Rosenberg says he believes there’s a draw to Israel for the culture regardless of age or stage of life.
“I think for people trying to find their place culturally and socially, Israel has a great recipe: It’s family focused; people are real and honest and straightforward,” he says. “So if you’re willing to tolerate the good that comes with the bad, which any place has, it’s one of those things that can be positive.”
The Jewish state is a young 71 years old, which means that the five years I have spent here is about 1/15th of the state’s existence – a relatively significant time. It also means that while some of the smoothness that people were used to in America don’t yet exist in Israel, such conveniences are still being developed and the kinks are being ironed out.
“It is a young country and there are still those points that need changing and growing up, but many people are coming because they want to be the ones to change them,” Rosenberg says. “They see the opportunity involved.”
Some of that development can even be seen physically, since the country’s cities look quite different than they did when I arrived.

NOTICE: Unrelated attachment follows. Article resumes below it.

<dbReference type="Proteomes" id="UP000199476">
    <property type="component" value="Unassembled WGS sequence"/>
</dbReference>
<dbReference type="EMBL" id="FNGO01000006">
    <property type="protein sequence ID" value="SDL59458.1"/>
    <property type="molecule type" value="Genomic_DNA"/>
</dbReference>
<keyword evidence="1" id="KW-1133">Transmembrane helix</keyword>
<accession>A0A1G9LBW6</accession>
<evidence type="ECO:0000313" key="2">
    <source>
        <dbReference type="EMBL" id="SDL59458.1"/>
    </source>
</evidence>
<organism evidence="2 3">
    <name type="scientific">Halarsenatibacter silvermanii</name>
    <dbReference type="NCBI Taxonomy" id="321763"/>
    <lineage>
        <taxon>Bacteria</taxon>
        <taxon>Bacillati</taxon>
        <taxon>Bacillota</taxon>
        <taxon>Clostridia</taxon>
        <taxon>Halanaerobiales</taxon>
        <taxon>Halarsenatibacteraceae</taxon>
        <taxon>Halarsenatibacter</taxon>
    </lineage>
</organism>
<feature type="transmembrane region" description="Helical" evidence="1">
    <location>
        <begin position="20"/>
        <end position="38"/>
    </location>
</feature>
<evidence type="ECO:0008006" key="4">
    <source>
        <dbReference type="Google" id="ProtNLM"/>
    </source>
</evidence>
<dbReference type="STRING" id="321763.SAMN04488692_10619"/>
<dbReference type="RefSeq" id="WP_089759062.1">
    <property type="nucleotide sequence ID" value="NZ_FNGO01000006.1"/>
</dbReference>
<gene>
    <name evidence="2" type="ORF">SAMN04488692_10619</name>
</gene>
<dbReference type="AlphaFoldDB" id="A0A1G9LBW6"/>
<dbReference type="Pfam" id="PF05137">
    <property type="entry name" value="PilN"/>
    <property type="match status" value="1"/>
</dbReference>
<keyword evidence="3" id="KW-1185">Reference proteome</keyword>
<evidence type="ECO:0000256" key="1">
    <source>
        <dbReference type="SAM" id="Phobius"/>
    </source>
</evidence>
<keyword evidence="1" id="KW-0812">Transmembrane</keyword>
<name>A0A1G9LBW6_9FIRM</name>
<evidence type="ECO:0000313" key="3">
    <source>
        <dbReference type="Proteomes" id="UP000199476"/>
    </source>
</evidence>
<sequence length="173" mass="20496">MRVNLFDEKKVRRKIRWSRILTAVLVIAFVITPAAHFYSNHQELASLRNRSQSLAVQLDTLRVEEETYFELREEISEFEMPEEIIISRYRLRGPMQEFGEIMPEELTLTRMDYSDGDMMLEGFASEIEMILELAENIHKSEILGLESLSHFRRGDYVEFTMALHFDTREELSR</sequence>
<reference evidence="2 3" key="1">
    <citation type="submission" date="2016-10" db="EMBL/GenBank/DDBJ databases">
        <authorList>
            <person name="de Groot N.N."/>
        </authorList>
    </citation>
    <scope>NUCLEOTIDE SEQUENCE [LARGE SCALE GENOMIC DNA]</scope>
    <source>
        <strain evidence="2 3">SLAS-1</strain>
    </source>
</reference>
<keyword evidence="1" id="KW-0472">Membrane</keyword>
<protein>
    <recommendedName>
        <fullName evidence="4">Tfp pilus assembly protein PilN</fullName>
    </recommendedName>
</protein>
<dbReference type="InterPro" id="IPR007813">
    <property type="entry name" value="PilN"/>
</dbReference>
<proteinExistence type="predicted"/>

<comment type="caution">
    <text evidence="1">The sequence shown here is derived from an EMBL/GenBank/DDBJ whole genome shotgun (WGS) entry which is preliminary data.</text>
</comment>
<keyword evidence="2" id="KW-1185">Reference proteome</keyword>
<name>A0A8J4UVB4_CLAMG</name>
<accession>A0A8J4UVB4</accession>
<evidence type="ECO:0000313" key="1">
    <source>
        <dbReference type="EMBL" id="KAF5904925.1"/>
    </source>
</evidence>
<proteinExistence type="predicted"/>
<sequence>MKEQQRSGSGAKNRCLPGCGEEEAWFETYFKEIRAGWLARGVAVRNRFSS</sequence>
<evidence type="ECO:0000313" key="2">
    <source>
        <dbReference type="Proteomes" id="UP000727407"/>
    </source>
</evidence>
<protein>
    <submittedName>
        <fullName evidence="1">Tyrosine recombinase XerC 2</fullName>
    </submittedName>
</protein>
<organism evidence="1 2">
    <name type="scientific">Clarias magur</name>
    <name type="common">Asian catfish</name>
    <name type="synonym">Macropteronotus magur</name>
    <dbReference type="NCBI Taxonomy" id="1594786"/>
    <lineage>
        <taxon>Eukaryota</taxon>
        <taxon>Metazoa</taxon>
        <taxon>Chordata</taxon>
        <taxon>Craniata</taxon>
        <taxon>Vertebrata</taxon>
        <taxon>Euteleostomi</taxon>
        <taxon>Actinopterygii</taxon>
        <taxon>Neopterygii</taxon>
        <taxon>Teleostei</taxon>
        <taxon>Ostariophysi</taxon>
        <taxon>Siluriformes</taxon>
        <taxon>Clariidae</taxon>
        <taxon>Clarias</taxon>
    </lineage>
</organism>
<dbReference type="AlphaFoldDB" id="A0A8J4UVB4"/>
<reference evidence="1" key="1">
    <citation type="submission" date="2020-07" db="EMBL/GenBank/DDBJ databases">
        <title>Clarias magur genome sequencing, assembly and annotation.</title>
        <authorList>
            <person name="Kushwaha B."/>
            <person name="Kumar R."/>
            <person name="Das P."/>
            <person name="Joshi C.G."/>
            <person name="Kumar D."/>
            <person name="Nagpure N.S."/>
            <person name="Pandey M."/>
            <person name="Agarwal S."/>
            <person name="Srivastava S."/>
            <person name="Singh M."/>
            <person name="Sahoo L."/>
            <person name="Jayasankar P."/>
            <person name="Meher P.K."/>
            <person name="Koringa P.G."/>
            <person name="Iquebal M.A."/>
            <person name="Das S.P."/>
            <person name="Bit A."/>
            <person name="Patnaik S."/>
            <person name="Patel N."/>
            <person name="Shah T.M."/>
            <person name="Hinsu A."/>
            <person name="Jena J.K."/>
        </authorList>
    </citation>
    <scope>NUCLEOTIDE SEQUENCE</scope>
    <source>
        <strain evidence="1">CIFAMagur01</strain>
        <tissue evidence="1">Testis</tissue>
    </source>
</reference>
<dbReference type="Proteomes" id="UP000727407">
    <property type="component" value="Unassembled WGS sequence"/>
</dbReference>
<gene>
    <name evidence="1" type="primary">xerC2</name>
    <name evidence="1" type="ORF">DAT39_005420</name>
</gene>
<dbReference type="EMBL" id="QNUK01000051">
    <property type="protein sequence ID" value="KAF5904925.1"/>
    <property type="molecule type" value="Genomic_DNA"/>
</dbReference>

Jerusalem is in the middle of a makeover, with the entire entrance to the city under development to create office spaces and apartments. The high-speed train is set to be rolled out in its entirety, bringing the two major cities of Jerusalem and Tel Aviv even closer together.
Meanwhile, the hi-tech scene has continued to develop in Tel Aviv – and at a fast pace. With the young start-ups opening up daily comes their desire to make the next big “exit.” Many offer services and market globally, requiring a growing number of native English speakers to fill digital marketing and copywriting roles.
A Nefesh B’Nefesh job board found that on its platform, opportunities for these positions have more than doubled since 2016, although some of that increase has to do with the general growth of online job boards over that time.